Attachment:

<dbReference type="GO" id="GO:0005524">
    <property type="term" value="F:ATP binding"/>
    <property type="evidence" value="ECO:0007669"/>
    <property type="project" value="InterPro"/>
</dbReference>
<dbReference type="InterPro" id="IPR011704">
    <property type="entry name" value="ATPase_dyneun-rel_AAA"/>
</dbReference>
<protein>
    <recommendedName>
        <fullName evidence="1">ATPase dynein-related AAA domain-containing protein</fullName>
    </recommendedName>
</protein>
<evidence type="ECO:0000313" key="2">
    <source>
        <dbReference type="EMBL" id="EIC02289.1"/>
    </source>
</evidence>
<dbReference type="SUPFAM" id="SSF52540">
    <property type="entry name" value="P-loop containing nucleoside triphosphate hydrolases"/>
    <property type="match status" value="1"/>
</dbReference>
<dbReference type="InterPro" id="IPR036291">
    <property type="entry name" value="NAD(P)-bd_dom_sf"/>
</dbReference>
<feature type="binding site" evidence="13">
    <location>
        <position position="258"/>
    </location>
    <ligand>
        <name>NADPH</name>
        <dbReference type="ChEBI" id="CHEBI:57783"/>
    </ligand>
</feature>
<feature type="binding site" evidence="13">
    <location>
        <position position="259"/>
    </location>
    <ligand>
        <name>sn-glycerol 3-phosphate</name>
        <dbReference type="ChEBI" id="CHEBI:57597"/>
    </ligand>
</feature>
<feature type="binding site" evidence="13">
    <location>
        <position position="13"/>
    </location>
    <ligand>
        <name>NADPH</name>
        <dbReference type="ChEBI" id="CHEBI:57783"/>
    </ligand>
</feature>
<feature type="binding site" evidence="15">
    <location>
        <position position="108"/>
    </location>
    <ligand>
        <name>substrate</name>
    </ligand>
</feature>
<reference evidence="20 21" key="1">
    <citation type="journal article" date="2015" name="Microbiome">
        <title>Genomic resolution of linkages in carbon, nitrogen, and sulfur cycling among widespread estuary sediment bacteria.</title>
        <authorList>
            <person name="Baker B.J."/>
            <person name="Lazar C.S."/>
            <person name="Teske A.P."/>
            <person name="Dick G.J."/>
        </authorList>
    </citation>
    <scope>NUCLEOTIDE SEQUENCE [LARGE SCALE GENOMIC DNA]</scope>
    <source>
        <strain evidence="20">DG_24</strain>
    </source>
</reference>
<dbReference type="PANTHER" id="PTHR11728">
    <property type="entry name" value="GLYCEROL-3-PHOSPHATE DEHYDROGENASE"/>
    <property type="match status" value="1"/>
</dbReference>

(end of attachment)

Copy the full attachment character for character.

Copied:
<dbReference type="GO" id="GO:0005524">
    <property type="term" value="F:ATP binding"/>
    <property type="evidence" value="ECO:0007669"/>
    <property type="project" value="InterPro"/>
</dbReference>
<dbReference type="InterPro" id="IPR011704">
    <property type="entry name" value="ATPase_dyneun-rel_AAA"/>
</dbReference>
<protein>
    <recommendedName>
        <fullName evidence="1">ATPase dynein-related AAA domain-containing protein</fullName>
    </recommendedName>
</protein>
<evidence type="ECO:0000313" key="2">
    <source>
        <dbReference type="EMBL" id="EIC02289.1"/>
    </source>
</evidence>
<dbReference type="SUPFAM" id="SSF52540">
    <property type="entry name" value="P-loop containing nucleoside triphosphate hydrolases"/>
    <property type="match status" value="1"/>
</dbReference>
<dbReference type="InterPro" id="IPR036291">
    <property type="entry name" value="NAD(P)-bd_dom_sf"/>
</dbReference>
<feature type="binding site" evidence="13">
    <location>
        <position position="258"/>
    </location>
    <ligand>
        <name>NADPH</name>
        <dbReference type="ChEBI" id="CHEBI:57783"/>
    </ligand>
</feature>
<feature type="binding site" evidence="13">
    <location>
        <position position="259"/>
    </location>
    <ligand>
        <name>sn-glycerol 3-phosphate</name>
        <dbReference type="ChEBI" id="CHEBI:57597"/>
    </ligand>
</feature>
<feature type="binding site" evidence="13">
    <location>
        <position position="13"/>
    </location>
    <ligand>
        <name>NADPH</name>
        <dbReference type="ChEBI" id="CHEBI:57783"/>
    </ligand>
</feature>
<feature type="binding site" evidence="15">
    <location>
        <position position="108"/>
    </location>
    <ligand>
        <name>substrate</name>
    </ligand>
</feature>
<reference evidence="20 21" key="1">
    <citation type="journal article" date="2015" name="Microbiome">
        <title>Genomic resolution of linkages in carbon, nitrogen, and sulfur cycling among widespread estuary sediment bacteria.</title>
        <authorList>
            <person name="Baker B.J."/>
            <person name="Lazar C.S."/>
            <person name="Teske A.P."/>
            <person name="Dick G.J."/>
        </authorList>
    </citation>
    <scope>NUCLEOTIDE SEQUENCE [LARGE SCALE GENOMIC DNA]</scope>
    <source>
        <strain evidence="20">DG_24</strain>
    </source>
</reference>
<dbReference type="PANTHER" id="PTHR11728">
    <property type="entry name" value="GLYCEROL-3-PHOSPHATE DEHYDROGENASE"/>
    <property type="match status" value="1"/>
</dbReference>